Pepys as an undergraduate
Samuel Pepys, born 23 February 1 633, came from modest origins, his father a tailor, his mother a laundress. My family were never considerable, he said. But although the family were not distinguished by birth or wealth, nonetheless they were distantly related to the Montagu family. Perhaps today we would describe them as aspiring lower middle class, or solid decent folk. Pepys attended St Pauls school. He had a cousin at Trinity Hall and in 1650 was entered there, apparently to read law. However the new master at Magdalene, Sadler, knew Pepys’ father, and also the chaplain to Montagu was a Magdalene man, so in 1651 Pepys transferred to Magdalene. He thought that it was good to forsake the law.
In 1651 eleven undergraduates entered the College. Magdalene apparently had the reputation of being a college of north country swots. The undergraduates attended chapel every morning at 6 a.m. followed by breakfast, and dinner at noon. The chaplain said that the undergraduates might deceive in godliness but they could not deceive in scholarship. Pepys was a scholar. He studied Cicero, Ovid, Aristotelian, logic, ethics, grammar, mathematics, and shorthand; and picked up a smattering of French, Spanish and Italian. He was much interested in history and read Bacon and Erasmus. His tutor was one Morland, whose experiments in matrimony and natural science were usually unsuccessful, sometimes disastrous, and always expensive (Ollard). However, Pepys spent most of his time in pleasure and conviviality; music, playing and singing, was always his first love; plays, poetry, history, bawdy songs; gossip; walking. He wrote a novel or romance, entitled Love a cheat, but he tore it up and it never saw the light of day. He would take walks to Chesterton, and go boating on the Cam. He bought stewed prunes in the shop opposite the College. He always found the buttery beer to be excellent. In October 1653 he was admonished by the Fellows for being scandalously overseen or overserved in drink, perhaps as a result of a visit to the Rose Inn (later the Pickerill Inn) opposite the College.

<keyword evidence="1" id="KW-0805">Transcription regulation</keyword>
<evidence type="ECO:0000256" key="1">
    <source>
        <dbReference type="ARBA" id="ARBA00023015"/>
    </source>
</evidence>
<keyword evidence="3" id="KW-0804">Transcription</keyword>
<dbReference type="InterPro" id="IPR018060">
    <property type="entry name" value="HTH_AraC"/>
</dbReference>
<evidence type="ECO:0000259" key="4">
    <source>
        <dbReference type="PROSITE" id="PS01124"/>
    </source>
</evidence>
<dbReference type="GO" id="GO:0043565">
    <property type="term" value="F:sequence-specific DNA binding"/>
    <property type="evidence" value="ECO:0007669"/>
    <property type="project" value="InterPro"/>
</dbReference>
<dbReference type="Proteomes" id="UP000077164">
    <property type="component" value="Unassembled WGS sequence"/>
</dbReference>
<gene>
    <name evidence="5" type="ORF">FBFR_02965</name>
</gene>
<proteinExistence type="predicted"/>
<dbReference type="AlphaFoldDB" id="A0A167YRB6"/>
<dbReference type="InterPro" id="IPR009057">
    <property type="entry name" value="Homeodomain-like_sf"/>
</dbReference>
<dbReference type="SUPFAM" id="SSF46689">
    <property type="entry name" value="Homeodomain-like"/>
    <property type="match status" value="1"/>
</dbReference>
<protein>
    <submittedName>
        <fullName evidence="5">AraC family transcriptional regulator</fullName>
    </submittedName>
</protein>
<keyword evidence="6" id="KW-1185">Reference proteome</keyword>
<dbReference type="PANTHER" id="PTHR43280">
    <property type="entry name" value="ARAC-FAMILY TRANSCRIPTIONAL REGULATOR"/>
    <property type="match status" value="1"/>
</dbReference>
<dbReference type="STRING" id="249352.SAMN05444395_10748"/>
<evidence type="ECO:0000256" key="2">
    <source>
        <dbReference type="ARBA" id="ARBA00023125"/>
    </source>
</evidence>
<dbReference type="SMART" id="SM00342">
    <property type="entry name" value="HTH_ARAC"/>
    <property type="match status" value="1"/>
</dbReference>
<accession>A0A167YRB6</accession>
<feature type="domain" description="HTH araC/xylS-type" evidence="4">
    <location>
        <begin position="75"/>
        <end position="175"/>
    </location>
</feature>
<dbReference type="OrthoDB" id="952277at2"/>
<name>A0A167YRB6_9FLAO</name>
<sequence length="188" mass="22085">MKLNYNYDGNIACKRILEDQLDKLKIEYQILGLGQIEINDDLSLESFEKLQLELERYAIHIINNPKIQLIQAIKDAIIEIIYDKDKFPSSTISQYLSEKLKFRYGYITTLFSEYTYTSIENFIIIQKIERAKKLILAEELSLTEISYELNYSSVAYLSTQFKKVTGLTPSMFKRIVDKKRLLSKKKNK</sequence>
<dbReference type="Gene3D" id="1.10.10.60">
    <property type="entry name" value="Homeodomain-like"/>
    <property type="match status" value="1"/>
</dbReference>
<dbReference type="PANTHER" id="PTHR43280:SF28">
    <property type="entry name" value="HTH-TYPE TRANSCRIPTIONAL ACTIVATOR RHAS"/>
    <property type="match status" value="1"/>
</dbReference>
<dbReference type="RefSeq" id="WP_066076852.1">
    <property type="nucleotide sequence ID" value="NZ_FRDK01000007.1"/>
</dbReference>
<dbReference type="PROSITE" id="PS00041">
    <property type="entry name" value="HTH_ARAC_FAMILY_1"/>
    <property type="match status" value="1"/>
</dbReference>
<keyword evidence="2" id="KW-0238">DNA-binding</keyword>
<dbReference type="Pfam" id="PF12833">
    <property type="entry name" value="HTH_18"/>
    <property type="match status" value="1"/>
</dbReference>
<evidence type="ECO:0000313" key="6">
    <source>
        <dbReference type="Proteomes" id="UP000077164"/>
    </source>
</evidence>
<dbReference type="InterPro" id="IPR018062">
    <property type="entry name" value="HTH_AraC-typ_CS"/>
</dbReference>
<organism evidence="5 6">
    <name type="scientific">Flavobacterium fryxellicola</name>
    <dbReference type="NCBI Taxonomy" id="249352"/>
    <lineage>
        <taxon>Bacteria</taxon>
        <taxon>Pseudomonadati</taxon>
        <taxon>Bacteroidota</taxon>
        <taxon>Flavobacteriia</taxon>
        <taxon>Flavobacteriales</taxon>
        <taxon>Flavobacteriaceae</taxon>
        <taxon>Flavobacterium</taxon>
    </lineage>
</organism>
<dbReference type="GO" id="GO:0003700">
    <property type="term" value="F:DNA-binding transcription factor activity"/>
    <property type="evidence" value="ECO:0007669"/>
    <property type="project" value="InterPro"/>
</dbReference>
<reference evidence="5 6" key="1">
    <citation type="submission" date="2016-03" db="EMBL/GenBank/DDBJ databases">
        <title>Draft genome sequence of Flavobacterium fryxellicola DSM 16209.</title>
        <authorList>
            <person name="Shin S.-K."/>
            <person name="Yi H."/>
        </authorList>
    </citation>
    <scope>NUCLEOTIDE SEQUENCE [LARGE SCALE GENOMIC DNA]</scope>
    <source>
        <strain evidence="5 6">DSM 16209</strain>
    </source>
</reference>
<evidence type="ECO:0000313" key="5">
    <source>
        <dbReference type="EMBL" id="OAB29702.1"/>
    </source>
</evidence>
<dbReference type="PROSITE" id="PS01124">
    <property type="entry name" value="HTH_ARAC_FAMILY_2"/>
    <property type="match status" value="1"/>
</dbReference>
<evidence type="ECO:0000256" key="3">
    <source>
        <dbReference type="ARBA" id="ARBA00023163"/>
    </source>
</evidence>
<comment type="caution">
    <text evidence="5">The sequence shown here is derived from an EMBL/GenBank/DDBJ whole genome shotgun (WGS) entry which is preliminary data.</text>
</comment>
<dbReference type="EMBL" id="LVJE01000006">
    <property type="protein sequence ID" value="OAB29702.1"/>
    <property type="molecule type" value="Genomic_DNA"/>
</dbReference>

There was some sort of involvement with a landlady of ill repute, “whom I knew better than they think for”.
Pepys duly graduated in 1653; and all his life as an alumnus showed an active interest and loyalty to his College.
At Magdalene as a “chamber fellow” he got to know one Robert Sawyer, who became a lawyer, indeed Attorney-General, and defended the Seven Bishops. But Pepys did not care for lawyers, saying that lawyers all had the gift of the gab, and money, a nasty snivelling lot.
Pepys particularly liked the Latin phrase from Horace, carpe diem, which loosely rendered may be translated as make the most of the present.